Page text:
The theory of surplus value explains how social reproduction takes place in the special situation of capitalist society. Its basic premises, unlike those of any other economic theory, satisfy all the conditions just laid down.


Social Capital Real Wage Capitalist Production Capitalist Society Underdeveloped Country 
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  1. 6.
    Although value has a quantitative aspect this cannot be measured in practice. There is no way we can measure the value of a pencil, or a car, or any commodity directly. Nor can value be measured indirectly through relative prices. Attempts to do so, or to criticise the law of value on the grounds that it cannot be done, miss the point altogether. Despite outward appearances the law of value is not a theory of relative prices: its object of concern is the relationship between capital and labour. Throughout Capital, Marx uses exchange relationships to illustrate his theory, but in many cases there are only illustrations not to be taken literally. The first chapter of volume 1 contains a complex argument which shows that the exchange of commodities is not of central importance and that the real nature and significance of exchange cannot be understood in its own terms. Marx’s theory, i.e. that commodities can only exchange because they are first objects of value and that the nature of value production is therefore the first thing to be considered, has been widely misunderstood by the economists who, confined within the narrow restrictions they have imposed upon themselves, are unable to give importance to any other question than these that concern relative prices. In other words, they take their own definition of economics so much for granted that they are unable to see that Marx has an alternative approach and that the way in which this alternative is constituted is a definitive criticism of their own. Moreover, Marx’s scientific method is quite different from that of orthodox economics, which telescopes its theoretical and analytical concepts into one. Thus they will not use a concept in theory which is not immediately applicable in practice. Joan Robinson has called this ‘hard-headedness’ in contradistinction to which Marx’s concept of value is ‘metaphysical’. See Joan Robinson, Economic Philosophy (London: Penguin, 1962), chapters 1 and 2. But the fact that we cannot measure value directly is no evidence that it does not exist, nor that it is not quantitative. Value is the reality inside reality. We cannot measure gravity directly, or isolate it in practice from the phenomena that it holds in relation, but this does not mean that it is metaphysical nor that its effects cannot be perceived quantitatively.Google Scholar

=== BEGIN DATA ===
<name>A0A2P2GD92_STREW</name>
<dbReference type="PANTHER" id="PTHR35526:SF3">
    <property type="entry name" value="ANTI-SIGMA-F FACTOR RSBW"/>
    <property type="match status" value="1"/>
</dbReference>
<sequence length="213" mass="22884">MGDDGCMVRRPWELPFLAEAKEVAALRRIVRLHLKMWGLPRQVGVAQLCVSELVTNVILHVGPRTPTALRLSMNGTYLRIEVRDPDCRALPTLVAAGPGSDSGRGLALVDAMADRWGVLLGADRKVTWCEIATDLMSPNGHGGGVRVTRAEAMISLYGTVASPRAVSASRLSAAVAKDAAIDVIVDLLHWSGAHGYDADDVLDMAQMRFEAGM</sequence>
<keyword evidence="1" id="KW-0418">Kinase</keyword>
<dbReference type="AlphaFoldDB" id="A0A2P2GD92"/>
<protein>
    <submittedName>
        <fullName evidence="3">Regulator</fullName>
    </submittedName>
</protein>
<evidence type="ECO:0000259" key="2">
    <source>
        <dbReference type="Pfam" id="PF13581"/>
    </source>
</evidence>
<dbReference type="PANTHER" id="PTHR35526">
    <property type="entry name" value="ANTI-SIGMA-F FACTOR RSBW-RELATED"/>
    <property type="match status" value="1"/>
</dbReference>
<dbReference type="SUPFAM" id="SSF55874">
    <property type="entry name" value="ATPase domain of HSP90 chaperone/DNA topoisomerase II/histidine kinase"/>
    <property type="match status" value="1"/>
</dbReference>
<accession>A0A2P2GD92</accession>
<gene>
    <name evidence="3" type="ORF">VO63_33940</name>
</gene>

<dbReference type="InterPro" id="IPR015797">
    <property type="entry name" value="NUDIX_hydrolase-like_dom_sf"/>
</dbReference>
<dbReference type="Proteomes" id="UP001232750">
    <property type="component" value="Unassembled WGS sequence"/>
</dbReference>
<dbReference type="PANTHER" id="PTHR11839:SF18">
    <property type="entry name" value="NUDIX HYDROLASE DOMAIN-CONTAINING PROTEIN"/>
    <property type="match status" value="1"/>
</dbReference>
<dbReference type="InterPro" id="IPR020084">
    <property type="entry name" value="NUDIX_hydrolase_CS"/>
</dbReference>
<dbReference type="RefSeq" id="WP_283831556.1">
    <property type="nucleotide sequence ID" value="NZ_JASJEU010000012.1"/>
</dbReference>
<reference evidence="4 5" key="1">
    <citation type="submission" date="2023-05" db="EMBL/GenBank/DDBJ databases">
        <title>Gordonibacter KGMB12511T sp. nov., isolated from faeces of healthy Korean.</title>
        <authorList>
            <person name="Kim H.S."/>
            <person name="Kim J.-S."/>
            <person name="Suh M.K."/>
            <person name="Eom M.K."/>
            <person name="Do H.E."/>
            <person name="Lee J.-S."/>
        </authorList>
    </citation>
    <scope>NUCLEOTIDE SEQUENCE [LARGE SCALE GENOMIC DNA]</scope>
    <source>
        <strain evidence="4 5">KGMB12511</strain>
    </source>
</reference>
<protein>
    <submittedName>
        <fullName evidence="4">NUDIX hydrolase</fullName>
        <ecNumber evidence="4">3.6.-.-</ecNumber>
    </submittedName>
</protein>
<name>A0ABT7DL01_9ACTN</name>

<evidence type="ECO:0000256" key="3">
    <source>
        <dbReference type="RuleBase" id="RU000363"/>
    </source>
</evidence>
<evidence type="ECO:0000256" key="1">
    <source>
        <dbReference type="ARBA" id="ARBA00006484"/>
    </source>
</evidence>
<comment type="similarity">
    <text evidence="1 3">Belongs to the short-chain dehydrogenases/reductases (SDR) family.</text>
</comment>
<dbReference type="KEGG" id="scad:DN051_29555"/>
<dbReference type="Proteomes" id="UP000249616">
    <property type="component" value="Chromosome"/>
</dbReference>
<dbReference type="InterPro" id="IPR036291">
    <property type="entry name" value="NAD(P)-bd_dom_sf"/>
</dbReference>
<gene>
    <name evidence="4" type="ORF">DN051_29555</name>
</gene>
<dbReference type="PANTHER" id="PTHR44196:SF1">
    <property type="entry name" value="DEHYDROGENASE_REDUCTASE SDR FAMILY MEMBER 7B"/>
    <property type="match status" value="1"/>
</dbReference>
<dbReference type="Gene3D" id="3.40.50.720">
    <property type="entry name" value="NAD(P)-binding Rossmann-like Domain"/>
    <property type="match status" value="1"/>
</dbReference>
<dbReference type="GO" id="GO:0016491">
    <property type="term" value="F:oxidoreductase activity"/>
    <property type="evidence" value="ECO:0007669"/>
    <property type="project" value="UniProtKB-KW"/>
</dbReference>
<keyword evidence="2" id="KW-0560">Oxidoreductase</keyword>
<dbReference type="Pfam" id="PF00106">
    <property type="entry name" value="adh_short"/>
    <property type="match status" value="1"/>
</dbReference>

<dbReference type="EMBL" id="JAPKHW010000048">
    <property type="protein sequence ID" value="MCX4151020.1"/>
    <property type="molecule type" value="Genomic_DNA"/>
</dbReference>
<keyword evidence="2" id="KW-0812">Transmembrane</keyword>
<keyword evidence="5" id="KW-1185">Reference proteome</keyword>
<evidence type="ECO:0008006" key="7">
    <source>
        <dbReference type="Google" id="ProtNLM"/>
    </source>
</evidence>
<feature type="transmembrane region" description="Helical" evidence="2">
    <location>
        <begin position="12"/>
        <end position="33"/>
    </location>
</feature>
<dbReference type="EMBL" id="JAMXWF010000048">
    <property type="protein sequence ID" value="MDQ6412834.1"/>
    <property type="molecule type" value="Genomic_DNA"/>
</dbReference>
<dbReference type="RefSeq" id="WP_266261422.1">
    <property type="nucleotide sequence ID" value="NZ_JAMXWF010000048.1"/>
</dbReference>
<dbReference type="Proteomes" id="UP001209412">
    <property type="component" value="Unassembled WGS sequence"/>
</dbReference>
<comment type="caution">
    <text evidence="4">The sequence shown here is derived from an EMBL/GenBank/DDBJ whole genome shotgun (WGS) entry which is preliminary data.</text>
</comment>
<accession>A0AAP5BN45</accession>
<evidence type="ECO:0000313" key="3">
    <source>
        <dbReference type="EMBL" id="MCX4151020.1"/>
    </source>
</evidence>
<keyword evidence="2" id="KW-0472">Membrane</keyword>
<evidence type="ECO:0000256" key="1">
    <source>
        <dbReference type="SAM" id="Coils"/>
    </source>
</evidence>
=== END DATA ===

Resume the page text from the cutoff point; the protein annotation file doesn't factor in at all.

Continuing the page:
2. 14.
    ‘Profit … is the same as surplus value, only in a mystified form that is nonetheless a necessary out growth of the capitalist mode of production’ (Marx, Capital vol. 3 (London: Lawrence and Wishart, 1971), p. 36).Google Scholar
  3. 18.
    There is every indication that Marx took a higher rate of exploitation in the developed countries for granted. For instance, when comparing a European (i.e. a developed) country with an Asian (i.e. underdeveloped) one he assumed the rate of surplus value to be higher in the former as a matter of course −100 per cent compared with only 20 per cent. See Marx, Capital, vol. 3, p. 150. In volume 1 he is explicit: ‘… apart from … relative differences of the value of money in different countries, the wage in the first nation (in context this clearly means the more developed) is higher than in the second (the less developed), whilst the relative price of labour, i.e. the price of labour as compared with surplus value and with the value of the product, stands higher in the second than in the first’ (Marx, Capital, vol. 1, p. 572). Charles Bettelheim, who cites this passage, adds his own emphatic comment: ‘In other words, the more productive forces are developed, the more the proletarians are exploited, that is the higher the proportion of surplus labour to necessary labour. This is one of the fundamental laws of the capitalist mode of production. Reciprocally, of course, this means that, despite their low wages, the workers of the underdeveloped countries are less exploited than those of the advanced and so dominant countries’. See Arghiri Emmanuel, Unequal Exchange (London: New Left Books, 1972); Appendix I, Theoretical Comments by Charles Bettelheim, p. 302.Google Scholar

Copyright information

© Geoffrey Kay 1975

Authors and Affiliations

  • Geoffrey Kay
    • 1
  1. 1.The City UniversityLondonUK

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